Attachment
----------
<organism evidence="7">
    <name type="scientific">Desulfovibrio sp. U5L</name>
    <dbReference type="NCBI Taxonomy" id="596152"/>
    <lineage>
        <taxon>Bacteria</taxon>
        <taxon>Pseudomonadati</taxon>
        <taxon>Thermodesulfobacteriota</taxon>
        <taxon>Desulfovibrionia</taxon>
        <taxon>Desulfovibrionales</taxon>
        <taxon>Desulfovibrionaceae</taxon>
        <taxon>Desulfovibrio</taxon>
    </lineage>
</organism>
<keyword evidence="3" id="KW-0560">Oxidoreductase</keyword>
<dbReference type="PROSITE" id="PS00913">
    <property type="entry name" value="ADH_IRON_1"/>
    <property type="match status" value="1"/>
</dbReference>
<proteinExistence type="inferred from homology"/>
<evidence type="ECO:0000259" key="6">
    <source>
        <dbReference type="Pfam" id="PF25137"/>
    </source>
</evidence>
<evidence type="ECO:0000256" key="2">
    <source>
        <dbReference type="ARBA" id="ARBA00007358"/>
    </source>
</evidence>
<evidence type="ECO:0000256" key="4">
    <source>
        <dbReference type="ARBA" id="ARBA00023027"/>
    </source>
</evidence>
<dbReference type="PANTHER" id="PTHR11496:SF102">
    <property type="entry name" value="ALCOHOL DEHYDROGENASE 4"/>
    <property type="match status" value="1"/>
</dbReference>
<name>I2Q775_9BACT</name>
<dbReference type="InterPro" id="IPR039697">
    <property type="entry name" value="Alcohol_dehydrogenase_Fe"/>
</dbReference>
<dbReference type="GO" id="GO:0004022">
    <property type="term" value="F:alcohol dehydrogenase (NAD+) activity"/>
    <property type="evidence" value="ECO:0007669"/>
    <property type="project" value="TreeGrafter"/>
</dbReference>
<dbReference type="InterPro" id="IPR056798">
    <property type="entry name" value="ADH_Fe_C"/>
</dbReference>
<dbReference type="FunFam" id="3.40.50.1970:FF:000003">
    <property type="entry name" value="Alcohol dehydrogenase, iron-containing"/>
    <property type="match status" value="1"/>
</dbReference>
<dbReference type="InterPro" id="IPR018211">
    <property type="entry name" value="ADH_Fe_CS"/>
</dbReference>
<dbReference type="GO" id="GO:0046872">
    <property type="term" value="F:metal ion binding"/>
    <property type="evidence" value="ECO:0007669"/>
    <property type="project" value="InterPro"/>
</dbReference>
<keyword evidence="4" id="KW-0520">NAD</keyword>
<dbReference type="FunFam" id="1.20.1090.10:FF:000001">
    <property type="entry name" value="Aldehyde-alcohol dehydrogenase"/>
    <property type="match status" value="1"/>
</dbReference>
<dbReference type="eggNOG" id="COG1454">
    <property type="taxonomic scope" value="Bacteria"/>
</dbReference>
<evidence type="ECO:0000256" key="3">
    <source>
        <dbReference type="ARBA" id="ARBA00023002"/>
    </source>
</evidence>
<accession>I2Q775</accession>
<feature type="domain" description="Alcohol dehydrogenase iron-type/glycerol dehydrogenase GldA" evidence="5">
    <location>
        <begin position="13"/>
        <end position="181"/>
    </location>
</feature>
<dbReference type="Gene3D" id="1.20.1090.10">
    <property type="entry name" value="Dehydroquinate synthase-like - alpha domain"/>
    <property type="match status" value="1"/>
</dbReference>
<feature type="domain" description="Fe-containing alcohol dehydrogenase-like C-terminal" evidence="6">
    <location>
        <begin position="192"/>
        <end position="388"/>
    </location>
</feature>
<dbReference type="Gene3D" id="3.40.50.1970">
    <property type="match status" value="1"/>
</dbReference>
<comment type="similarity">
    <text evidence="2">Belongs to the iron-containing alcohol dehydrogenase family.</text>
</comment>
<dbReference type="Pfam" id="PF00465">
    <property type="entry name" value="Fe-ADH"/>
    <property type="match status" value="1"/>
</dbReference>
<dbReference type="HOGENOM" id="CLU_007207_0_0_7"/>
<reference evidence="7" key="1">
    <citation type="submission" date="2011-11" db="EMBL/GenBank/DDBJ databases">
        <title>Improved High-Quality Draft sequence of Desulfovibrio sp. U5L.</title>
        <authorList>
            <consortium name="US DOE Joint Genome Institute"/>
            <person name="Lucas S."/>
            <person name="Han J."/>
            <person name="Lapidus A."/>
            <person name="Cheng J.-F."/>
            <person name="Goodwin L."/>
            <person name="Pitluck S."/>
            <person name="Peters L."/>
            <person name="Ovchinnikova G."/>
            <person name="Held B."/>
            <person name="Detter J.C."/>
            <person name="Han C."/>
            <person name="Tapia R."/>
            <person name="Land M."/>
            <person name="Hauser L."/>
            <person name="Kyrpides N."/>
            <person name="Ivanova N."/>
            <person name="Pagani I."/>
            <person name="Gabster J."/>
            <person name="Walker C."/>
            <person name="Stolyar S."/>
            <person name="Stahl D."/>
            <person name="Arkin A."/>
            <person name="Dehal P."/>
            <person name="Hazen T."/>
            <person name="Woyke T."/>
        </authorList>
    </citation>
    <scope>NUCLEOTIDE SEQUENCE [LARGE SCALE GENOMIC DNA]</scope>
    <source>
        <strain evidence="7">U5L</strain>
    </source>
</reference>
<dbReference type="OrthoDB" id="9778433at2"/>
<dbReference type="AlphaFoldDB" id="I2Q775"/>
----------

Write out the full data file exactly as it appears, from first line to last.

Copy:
<organism evidence="7">
    <name type="scientific">Desulfovibrio sp. U5L</name>
    <dbReference type="NCBI Taxonomy" id="596152"/>
    <lineage>
        <taxon>Bacteria</taxon>
        <taxon>Pseudomonadati</taxon>
        <taxon>Thermodesulfobacteriota</taxon>
        <taxon>Desulfovibrionia</taxon>
        <taxon>Desulfovibrionales</taxon>
        <taxon>Desulfovibrionaceae</taxon>
        <taxon>Desulfovibrio</taxon>
    </lineage>
</organism>
<keyword evidence="3" id="KW-0560">Oxidoreductase</keyword>
<dbReference type="PROSITE" id="PS00913">
    <property type="entry name" value="ADH_IRON_1"/>
    <property type="match status" value="1"/>
</dbReference>
<proteinExistence type="inferred from homology"/>
<evidence type="ECO:0000259" key="6">
    <source>
        <dbReference type="Pfam" id="PF25137"/>
    </source>
</evidence>
<evidence type="ECO:0000256" key="2">
    <source>
        <dbReference type="ARBA" id="ARBA00007358"/>
    </source>
</evidence>
<evidence type="ECO:0000256" key="4">
    <source>
        <dbReference type="ARBA" id="ARBA00023027"/>
    </source>
</evidence>
<dbReference type="PANTHER" id="PTHR11496:SF102">
    <property type="entry name" value="ALCOHOL DEHYDROGENASE 4"/>
    <property type="match status" value="1"/>
</dbReference>
<name>I2Q775_9BACT</name>
<dbReference type="InterPro" id="IPR039697">
    <property type="entry name" value="Alcohol_dehydrogenase_Fe"/>
</dbReference>
<dbReference type="GO" id="GO:0004022">
    <property type="term" value="F:alcohol dehydrogenase (NAD+) activity"/>
    <property type="evidence" value="ECO:0007669"/>
    <property type="project" value="TreeGrafter"/>
</dbReference>
<dbReference type="InterPro" id="IPR056798">
    <property type="entry name" value="ADH_Fe_C"/>
</dbReference>
<dbReference type="FunFam" id="3.40.50.1970:FF:000003">
    <property type="entry name" value="Alcohol dehydrogenase, iron-containing"/>
    <property type="match status" value="1"/>
</dbReference>
<dbReference type="InterPro" id="IPR018211">
    <property type="entry name" value="ADH_Fe_CS"/>
</dbReference>
<dbReference type="GO" id="GO:0046872">
    <property type="term" value="F:metal ion binding"/>
    <property type="evidence" value="ECO:0007669"/>
    <property type="project" value="InterPro"/>
</dbReference>
<keyword evidence="4" id="KW-0520">NAD</keyword>
<dbReference type="FunFam" id="1.20.1090.10:FF:000001">
    <property type="entry name" value="Aldehyde-alcohol dehydrogenase"/>
    <property type="match status" value="1"/>
</dbReference>
<dbReference type="eggNOG" id="COG1454">
    <property type="taxonomic scope" value="Bacteria"/>
</dbReference>
<evidence type="ECO:0000256" key="3">
    <source>
        <dbReference type="ARBA" id="ARBA00023002"/>
    </source>
</evidence>
<accession>I2Q775</accession>
<feature type="domain" description="Alcohol dehydrogenase iron-type/glycerol dehydrogenase GldA" evidence="5">
    <location>
        <begin position="13"/>
        <end position="181"/>
    </location>
</feature>
<dbReference type="Gene3D" id="1.20.1090.10">
    <property type="entry name" value="Dehydroquinate synthase-like - alpha domain"/>
    <property type="match status" value="1"/>
</dbReference>
<feature type="domain" description="Fe-containing alcohol dehydrogenase-like C-terminal" evidence="6">
    <location>
        <begin position="192"/>
        <end position="388"/>
    </location>
</feature>
<dbReference type="Gene3D" id="3.40.50.1970">
    <property type="match status" value="1"/>
</dbReference>
<comment type="similarity">
    <text evidence="2">Belongs to the iron-containing alcohol dehydrogenase family.</text>
</comment>
<dbReference type="Pfam" id="PF00465">
    <property type="entry name" value="Fe-ADH"/>
    <property type="match status" value="1"/>
</dbReference>
<dbReference type="HOGENOM" id="CLU_007207_0_0_7"/>
<reference evidence="7" key="1">
    <citation type="submission" date="2011-11" db="EMBL/GenBank/DDBJ databases">
        <title>Improved High-Quality Draft sequence of Desulfovibrio sp. U5L.</title>
        <authorList>
            <consortium name="US DOE Joint Genome Institute"/>
            <person name="Lucas S."/>
            <person name="Han J."/>
            <person name="Lapidus A."/>
            <person name="Cheng J.-F."/>
            <person name="Goodwin L."/>
            <person name="Pitluck S."/>
            <person name="Peters L."/>
            <person name="Ovchinnikova G."/>
            <person name="Held B."/>
            <person name="Detter J.C."/>
            <person name="Han C."/>
            <person name="Tapia R."/>
            <person name="Land M."/>
            <person name="Hauser L."/>
            <person name="Kyrpides N."/>
            <person name="Ivanova N."/>
            <person name="Pagani I."/>
            <person name="Gabster J."/>
            <person name="Walker C."/>
            <person name="Stolyar S."/>
            <person name="Stahl D."/>
            <person name="Arkin A."/>
            <person name="Dehal P."/>
            <person name="Hazen T."/>
            <person name="Woyke T."/>
        </authorList>
    </citation>
    <scope>NUCLEOTIDE SEQUENCE [LARGE SCALE GENOMIC DNA]</scope>
    <source>
        <strain evidence="7">U5L</strain>
    </source>
</reference>
<dbReference type="OrthoDB" id="9778433at2"/>
<dbReference type="AlphaFoldDB" id="I2Q775"/>